I tried disconnecting and reconnecting the PSU and nothing happened so I removed the CMOS battery and I'm going to wait a little while and plug it back in. In the meantime, what does it mean when there are no beeps at all when I turn on the computer?

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#5
June 6, 2009 at 20:57:13
It means you likely damaged the motherboard. When you say you didn't discharge yourself before removing the memory, does that mean you felt or saw a static spark or do you just suspect it?

Instead of removing the cmos battery (which can take an indeterminate amount of time to discharge the cmos circuitry) you should look for a 'clear cmos' (or an abbreviation of that) jumper. Move it to the 'clear' position, turn the power on for a second or two, turn if off and replace the jumper in the standby position.

Also you should check what the beep code is for your bios. If you don't know, post back your motherboard or system model number. Maybe the 2 beeps are telling you something.


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#6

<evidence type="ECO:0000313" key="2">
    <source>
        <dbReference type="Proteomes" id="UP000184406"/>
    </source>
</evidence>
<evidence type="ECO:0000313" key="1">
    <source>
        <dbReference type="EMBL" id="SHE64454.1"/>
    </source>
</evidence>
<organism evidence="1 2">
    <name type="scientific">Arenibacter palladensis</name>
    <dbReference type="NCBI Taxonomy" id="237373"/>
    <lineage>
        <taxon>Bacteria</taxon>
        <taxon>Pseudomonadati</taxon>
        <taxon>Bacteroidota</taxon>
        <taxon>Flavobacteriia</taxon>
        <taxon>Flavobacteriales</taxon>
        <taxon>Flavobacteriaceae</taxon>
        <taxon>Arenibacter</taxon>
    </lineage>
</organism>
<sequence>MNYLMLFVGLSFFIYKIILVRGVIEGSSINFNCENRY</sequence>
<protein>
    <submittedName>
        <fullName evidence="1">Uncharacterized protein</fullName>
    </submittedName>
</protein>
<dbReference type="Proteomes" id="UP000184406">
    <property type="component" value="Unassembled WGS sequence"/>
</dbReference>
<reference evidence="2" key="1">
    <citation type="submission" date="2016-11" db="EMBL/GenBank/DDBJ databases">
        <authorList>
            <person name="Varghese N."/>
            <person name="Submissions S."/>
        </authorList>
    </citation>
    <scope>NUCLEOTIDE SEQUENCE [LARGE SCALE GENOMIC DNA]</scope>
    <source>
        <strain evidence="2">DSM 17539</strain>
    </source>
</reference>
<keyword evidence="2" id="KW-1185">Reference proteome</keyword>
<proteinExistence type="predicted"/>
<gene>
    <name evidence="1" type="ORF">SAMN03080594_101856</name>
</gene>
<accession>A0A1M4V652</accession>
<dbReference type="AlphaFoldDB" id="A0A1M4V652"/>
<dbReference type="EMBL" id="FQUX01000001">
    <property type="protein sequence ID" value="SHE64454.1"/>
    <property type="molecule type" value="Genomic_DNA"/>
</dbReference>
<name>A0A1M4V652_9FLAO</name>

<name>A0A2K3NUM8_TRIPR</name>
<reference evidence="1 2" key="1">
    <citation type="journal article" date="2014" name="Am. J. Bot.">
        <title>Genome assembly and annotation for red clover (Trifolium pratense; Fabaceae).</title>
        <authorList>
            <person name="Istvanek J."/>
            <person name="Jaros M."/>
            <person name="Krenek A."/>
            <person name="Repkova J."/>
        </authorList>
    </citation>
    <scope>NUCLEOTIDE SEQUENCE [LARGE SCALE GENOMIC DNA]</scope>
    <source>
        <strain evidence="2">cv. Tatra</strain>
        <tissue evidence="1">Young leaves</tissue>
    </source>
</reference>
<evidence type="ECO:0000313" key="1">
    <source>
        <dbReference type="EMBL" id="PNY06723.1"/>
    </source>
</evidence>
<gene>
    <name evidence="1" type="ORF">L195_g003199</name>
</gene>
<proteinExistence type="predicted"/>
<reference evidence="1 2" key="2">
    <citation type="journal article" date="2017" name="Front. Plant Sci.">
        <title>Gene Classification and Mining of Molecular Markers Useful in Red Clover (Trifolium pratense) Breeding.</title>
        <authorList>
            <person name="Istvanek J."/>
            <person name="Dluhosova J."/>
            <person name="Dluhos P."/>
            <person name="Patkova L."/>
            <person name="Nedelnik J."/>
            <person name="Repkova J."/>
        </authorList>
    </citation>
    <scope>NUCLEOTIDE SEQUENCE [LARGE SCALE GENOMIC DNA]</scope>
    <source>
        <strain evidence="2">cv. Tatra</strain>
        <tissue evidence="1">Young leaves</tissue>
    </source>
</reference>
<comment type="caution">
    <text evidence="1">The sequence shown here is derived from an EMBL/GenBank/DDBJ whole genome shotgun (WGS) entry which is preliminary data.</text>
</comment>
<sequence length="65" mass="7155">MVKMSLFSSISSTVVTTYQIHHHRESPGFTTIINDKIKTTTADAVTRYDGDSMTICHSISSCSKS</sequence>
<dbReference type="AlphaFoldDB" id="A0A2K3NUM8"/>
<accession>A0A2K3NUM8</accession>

June 6, 2009 at 21:13:52
I meant that I suspect there may have been some static, I didn't see or feel any but there still may have been some. And I'll look for the jumper. My motherboard is ASUS P5N-E SLI nVidia 650i. I tried looking for the specific beep codes on google but I couldn't find anything helpful. These 2 beeps that I hear are very, very quiet, I can only hear them if I listen closely and they sound more like a printer beep. And I don't even know if these are new beeps, they may have been there back when my computer worked fine and I may have not noticed it. Anyways, thanks, I'll try playing the CMOS jumper.

EDIT: Well, I looked and I'm not actually sure what I'm looking for. Is the jumper a switch on the back of the computer or something on the inside? Where is a CMOS jumper typically located?

EDIT2: Nevermind, the power of google has prevailed once again.


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#7
June 6, 2009 at 22:19:18
I can't seem to find the CMOS jumper. It's not on the motherboard diagram in the manual and I haven't seen anything while looking at the actual motherboard, so I'm going to give up on that search. I've replaced the CMOS battery mutliple times anyways. I'm thinking at this stage I'm going to send the computer back for warranty and see if they can fix it. However, I'm still open to some more suggestions over the next few days.